Friday, October 10, 2008

Stop the Clock

I am a proud member of the United Federation of Teachers, the union representing New York City's public school teachers. The following scenario often plays out in labor negotiations. The union has a strict "no contract no work" policy, an agreement is in sight, nobody wants a strike and the deadline is a few mintues away. Both sides agree to "stop the clock" and keep talking. The next morning everybody wakes up to the news that a contract was reached and there will not be a strike.
Something similar happened at the Kingsway Jewish Center yesterday, Yom Kippur. Services were taking longer than expected. We had an hour or less for Ne'ilah. The rabbi led the services instead of the hazan, perhaps in an effort to finish before the fast ended at 7:11. It didn't work; when the "deadline" came we were deep into Selihot. What to do? We stopped the clock. If anybody was angry that the fast was over but Ne'ilah was not, nobody said anything. Few men got up and left. We were absorbed in davening to the extent that we weren't paying attention to our hunger, much like runners in the last mile of the New York City Marathon not noticing their fatigue for all the cheering. The final teki'ah gedolah sounded at about 7:30, followed by a spirited hand-clapping round of Leshanah Ha-ba'ah B'Yerushalayim, followed by Ma'ariv and only then did we go home. Of course, we don't know what kind of "contract" was reached. But we "went the extra mile" (sorry to borrow a metaphor from what Christians call the New Testament), asking Hashem to do the same for us.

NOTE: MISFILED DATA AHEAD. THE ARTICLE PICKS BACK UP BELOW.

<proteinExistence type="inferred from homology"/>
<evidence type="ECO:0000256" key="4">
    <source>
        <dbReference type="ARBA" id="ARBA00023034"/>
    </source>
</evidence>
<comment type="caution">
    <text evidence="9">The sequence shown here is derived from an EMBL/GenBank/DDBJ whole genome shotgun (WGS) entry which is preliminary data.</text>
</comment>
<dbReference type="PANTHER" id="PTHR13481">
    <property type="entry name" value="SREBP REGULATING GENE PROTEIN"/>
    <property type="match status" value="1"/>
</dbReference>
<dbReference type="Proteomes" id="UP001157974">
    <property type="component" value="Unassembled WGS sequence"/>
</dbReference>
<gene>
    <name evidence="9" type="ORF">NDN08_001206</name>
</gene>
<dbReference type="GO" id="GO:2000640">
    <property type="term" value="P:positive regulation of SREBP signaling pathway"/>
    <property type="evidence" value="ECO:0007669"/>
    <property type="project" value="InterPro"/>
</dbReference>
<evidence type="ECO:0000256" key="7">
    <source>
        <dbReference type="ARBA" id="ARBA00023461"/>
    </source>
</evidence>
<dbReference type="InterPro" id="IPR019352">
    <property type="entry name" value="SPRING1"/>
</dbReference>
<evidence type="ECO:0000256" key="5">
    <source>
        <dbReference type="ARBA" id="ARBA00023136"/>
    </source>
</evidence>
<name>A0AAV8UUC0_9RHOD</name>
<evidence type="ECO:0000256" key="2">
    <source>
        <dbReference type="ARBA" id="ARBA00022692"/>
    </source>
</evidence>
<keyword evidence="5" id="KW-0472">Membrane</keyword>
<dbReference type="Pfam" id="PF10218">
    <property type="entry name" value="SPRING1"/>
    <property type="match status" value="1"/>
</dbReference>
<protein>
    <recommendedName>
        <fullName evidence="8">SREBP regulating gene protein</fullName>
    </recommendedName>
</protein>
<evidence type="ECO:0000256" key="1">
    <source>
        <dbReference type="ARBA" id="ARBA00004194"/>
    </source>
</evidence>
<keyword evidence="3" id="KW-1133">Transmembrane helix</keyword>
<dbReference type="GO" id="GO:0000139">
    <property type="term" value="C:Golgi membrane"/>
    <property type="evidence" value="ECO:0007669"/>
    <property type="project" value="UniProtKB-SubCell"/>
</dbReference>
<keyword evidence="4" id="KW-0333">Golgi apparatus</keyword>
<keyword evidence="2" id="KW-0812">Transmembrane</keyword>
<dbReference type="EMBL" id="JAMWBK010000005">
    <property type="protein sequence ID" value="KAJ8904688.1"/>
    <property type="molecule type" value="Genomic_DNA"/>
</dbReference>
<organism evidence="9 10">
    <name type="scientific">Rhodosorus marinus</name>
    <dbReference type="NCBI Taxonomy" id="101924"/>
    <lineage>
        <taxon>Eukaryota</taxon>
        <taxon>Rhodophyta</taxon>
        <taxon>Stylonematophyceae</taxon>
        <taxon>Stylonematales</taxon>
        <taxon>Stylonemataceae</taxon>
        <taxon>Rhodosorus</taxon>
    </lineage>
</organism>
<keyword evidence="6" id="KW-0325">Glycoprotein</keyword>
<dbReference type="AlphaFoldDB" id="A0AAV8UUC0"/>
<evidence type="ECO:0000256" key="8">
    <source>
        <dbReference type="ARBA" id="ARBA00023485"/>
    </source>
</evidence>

May we all have a happy and healthy new year. May we see only good things for ourselves, for Israel and for the Jewish people. The next teki'ah gedolah that we hear will be sounded on the night of Yom Ha'atzma'ut; the end of Ma'ariv being modeled after the conclusion of Yom Kippur. It is also followed by joyous singing of Leshanah Ha-ba'ah B'Yerushalayim. This year, may the shofar be blown by Mashiah on the roof of the rebuilt Beit Hamikdash, televised live via satellite for all the world to see and hear.

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Anonymous Anonymous said...

Craziness can happen on both sides. One shul I like to avoid on YK makes sure that morning davening ends by 1:30 pm, no ifs ands or buts. Does that mean skipping half the Avodah and whipping through the rest? So what?
Another shul I used to like to avoid (and now live nowhere near) had a chazan who extended YK by at least ONE HOUR with his endless warbling.
Sounds like your shul has the right mix.

Fri Oct 10, 01:26:00 PM EDT  

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